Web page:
Photography enthusiasts and railway fans have been flocking to a station on the western Japanese island of Shikoku following the blooming of around 250 azaleas.
Toyohama Station in Kanonji, Kagawa Prefecture, is popularly known as "Azalea Station."
Passengers can enjoy the view of the flowers which have dyed an area along the 300-meter long platform pink and red, while visitors to the station are seizing the opportunity to snap passing trains and the azaleas together.
Almost in full bloom during Japan's "Golden Week" holidays that run from late April through early May, the azaleas are said to have been first planted by the stationmaster and workers of the former Japanese National Railways in 1941.
Toyohama Station became unmanned in 1985, but the local neighborhood association has continued to take care of the flowers.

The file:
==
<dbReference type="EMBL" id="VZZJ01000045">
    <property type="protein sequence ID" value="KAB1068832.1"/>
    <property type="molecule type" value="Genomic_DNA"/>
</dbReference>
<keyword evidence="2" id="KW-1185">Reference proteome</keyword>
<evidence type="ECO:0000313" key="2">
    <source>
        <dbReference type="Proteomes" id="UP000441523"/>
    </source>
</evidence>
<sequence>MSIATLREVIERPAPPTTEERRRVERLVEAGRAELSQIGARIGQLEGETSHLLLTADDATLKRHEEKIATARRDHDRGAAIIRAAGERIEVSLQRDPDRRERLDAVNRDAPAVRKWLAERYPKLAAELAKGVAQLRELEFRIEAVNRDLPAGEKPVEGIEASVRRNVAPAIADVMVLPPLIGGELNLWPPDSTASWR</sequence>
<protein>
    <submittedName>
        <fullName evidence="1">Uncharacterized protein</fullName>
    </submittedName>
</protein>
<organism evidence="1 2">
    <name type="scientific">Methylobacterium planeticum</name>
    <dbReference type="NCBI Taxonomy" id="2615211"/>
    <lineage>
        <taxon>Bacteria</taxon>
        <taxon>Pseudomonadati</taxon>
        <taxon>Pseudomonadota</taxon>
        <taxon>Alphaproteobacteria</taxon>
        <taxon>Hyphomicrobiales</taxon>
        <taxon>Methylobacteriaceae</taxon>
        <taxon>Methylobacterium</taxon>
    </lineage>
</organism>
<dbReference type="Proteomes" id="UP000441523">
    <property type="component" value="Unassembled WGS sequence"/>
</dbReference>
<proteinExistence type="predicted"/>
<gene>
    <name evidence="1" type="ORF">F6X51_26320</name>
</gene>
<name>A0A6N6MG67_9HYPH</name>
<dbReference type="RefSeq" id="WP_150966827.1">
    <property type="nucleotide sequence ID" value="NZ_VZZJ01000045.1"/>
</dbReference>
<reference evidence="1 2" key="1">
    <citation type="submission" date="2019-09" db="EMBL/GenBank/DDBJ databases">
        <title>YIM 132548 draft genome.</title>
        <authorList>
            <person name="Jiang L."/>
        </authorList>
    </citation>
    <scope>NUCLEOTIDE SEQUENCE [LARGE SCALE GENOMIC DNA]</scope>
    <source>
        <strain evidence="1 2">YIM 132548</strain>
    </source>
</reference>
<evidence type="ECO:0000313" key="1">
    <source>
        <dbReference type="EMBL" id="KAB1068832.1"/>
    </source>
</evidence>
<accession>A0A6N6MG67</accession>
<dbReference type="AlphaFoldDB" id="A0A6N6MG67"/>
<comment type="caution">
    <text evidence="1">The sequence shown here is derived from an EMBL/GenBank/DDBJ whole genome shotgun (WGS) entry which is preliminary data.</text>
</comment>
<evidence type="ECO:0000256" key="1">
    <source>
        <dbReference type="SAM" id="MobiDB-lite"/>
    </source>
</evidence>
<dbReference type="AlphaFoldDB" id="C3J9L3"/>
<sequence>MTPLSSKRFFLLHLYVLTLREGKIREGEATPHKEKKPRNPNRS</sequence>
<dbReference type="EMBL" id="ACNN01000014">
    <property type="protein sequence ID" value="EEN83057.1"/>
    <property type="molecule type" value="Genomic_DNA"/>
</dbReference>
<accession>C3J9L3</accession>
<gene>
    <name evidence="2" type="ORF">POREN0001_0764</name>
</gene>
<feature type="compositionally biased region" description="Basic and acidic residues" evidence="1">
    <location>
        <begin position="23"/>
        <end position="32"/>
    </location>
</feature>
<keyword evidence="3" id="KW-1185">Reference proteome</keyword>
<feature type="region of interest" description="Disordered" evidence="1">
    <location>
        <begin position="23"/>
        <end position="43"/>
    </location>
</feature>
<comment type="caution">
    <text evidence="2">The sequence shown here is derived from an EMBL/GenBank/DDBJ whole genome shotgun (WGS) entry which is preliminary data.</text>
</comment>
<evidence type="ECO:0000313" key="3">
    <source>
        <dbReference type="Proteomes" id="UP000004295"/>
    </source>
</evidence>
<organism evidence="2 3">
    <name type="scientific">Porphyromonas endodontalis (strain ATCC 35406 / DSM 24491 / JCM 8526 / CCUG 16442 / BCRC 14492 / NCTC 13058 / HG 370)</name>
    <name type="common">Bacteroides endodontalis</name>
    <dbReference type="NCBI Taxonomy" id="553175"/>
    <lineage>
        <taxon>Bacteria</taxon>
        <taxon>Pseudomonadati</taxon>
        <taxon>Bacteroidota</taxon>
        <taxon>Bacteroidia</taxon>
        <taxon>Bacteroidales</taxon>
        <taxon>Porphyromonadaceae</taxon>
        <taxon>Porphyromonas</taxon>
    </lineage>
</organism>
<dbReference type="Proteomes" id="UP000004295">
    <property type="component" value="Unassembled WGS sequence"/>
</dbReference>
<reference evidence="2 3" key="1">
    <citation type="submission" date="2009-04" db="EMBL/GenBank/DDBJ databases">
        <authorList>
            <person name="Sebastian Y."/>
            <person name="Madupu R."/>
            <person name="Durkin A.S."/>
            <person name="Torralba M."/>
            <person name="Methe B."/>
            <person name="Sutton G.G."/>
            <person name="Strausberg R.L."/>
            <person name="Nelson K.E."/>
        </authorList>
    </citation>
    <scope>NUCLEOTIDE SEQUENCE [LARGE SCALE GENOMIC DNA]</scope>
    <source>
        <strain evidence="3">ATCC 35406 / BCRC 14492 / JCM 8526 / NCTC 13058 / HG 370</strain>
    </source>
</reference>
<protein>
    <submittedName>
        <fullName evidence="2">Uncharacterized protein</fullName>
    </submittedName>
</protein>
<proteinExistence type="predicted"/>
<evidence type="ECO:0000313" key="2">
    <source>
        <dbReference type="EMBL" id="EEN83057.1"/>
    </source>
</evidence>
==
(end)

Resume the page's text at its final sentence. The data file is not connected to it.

This year vines that covered the trees before the azaleas bloomed were removed to make the stunning flowers more eye-catching.
Several trees planted last spring to commemorate the graduation of local elementary school students are said to have bloomed for the first time.
The neighborhood-sponsored Toyohama Station azalea festival, which features a bazaar and "mochi" rice cake pounding event, was canceled for the third consecutive year to prevent the spread of the coronavirus pandemic.